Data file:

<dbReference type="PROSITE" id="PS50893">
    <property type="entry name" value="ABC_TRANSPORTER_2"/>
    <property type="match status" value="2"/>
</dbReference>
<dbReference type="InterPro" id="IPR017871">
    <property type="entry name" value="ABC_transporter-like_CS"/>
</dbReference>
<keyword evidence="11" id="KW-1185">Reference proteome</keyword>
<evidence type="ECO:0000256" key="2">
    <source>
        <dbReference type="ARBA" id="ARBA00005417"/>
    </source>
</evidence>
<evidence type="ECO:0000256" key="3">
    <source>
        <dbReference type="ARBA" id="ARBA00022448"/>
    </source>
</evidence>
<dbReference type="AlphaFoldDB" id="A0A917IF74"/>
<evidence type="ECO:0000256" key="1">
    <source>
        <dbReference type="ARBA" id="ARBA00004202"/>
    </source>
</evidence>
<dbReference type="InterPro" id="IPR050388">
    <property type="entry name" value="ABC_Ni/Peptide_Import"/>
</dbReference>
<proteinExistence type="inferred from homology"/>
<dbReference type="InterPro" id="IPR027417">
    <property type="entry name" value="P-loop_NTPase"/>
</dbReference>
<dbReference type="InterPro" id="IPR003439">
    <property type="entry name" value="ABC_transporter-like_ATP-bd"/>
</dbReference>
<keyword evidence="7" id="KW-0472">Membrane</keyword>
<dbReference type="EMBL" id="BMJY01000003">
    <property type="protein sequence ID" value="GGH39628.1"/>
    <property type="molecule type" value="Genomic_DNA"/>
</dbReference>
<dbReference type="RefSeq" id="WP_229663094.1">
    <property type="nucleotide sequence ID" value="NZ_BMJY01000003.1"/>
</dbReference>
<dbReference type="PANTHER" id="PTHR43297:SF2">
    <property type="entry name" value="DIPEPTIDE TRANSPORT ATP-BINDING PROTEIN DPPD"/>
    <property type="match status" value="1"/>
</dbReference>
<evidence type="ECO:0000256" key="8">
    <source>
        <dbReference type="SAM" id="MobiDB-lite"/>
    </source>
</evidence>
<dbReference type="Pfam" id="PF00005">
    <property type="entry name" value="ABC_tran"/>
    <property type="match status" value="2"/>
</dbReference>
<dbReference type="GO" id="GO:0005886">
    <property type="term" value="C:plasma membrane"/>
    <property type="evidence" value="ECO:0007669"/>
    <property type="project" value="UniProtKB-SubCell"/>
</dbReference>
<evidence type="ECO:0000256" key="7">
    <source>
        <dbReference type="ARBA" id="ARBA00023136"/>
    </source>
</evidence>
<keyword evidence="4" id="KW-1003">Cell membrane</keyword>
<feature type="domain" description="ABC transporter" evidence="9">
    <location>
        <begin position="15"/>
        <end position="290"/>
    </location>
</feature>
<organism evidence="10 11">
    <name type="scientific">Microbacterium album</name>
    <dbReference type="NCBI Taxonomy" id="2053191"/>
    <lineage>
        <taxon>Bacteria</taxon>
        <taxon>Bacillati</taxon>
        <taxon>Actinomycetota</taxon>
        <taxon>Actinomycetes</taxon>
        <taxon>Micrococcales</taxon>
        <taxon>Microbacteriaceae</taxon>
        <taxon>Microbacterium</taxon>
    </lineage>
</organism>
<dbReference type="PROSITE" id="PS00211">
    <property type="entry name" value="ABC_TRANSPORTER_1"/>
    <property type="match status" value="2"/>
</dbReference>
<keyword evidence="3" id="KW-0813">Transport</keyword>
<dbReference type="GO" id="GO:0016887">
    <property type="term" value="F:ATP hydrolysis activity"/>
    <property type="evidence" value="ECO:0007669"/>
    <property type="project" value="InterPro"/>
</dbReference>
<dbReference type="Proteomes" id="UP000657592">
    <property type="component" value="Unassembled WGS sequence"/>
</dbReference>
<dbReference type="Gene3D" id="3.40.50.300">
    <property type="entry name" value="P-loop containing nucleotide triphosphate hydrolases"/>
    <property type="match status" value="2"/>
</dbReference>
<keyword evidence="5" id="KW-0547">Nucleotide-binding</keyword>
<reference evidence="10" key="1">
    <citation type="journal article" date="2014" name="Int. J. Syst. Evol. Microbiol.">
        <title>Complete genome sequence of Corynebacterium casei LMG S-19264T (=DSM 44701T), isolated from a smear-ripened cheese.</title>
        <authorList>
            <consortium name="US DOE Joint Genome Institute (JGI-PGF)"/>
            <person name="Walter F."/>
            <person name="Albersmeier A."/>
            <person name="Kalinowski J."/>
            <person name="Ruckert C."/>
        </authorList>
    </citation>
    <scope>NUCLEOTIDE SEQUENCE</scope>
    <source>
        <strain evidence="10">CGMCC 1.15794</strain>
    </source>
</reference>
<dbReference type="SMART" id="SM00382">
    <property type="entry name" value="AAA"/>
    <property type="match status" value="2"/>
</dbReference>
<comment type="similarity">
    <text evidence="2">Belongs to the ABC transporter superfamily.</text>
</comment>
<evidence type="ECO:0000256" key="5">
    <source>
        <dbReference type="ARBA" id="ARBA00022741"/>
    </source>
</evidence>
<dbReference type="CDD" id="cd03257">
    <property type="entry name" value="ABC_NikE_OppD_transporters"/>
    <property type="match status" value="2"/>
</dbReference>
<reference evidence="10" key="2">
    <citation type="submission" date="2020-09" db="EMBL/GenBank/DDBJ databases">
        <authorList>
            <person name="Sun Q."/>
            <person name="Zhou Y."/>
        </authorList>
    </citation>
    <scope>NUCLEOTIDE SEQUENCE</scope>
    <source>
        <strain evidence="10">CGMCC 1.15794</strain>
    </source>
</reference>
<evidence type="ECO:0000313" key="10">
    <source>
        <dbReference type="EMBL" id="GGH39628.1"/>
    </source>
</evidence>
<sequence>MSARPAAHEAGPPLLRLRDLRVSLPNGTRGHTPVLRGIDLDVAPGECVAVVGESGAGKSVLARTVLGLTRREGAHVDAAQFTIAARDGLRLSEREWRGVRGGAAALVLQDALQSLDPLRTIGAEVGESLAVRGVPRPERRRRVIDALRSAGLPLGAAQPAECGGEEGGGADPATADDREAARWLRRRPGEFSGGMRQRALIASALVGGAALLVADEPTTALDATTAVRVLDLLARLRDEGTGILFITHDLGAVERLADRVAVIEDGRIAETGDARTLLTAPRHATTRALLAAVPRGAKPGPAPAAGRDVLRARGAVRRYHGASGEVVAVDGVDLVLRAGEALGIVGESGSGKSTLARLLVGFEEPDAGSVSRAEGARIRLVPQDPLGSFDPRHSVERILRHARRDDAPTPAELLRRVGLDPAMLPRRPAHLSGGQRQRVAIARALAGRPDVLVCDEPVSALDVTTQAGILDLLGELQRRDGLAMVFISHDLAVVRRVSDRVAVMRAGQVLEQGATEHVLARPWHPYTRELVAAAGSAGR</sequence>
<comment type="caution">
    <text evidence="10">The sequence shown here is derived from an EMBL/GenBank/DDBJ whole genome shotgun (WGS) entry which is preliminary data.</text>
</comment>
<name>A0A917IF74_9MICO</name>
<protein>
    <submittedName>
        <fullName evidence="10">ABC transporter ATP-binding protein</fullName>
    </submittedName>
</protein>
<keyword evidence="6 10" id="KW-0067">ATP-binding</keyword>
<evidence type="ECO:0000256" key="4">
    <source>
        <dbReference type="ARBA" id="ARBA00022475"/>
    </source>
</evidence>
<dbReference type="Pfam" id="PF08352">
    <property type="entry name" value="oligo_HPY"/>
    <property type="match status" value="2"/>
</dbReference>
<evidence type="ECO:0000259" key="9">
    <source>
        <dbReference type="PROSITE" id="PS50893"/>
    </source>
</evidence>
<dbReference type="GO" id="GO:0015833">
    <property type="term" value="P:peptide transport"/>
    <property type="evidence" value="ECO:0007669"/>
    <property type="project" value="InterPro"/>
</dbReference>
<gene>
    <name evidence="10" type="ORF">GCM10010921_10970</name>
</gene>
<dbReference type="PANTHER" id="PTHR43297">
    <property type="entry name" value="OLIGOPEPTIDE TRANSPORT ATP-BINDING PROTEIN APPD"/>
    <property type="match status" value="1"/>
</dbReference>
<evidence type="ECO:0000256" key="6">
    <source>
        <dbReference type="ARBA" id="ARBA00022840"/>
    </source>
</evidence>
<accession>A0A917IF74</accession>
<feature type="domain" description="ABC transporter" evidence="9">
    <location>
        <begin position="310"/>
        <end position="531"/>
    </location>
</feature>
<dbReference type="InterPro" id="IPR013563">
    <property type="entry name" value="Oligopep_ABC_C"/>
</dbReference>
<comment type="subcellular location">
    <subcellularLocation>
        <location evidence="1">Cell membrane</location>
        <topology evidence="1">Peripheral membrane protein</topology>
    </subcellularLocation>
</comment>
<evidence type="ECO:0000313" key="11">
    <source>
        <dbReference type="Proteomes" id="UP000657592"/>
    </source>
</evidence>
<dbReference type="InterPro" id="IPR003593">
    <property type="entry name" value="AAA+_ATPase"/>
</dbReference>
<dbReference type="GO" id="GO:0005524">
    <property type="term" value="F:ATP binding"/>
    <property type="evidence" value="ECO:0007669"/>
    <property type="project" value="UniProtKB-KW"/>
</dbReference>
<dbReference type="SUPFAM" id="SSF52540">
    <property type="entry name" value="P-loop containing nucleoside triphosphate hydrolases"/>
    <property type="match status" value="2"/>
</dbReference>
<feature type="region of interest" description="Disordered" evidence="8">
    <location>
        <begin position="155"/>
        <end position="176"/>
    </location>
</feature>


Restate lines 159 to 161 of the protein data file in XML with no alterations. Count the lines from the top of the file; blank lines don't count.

    <submittedName>
        <fullName evidence="10">ABC transporter ATP-binding protein</fullName>
    </submittedName>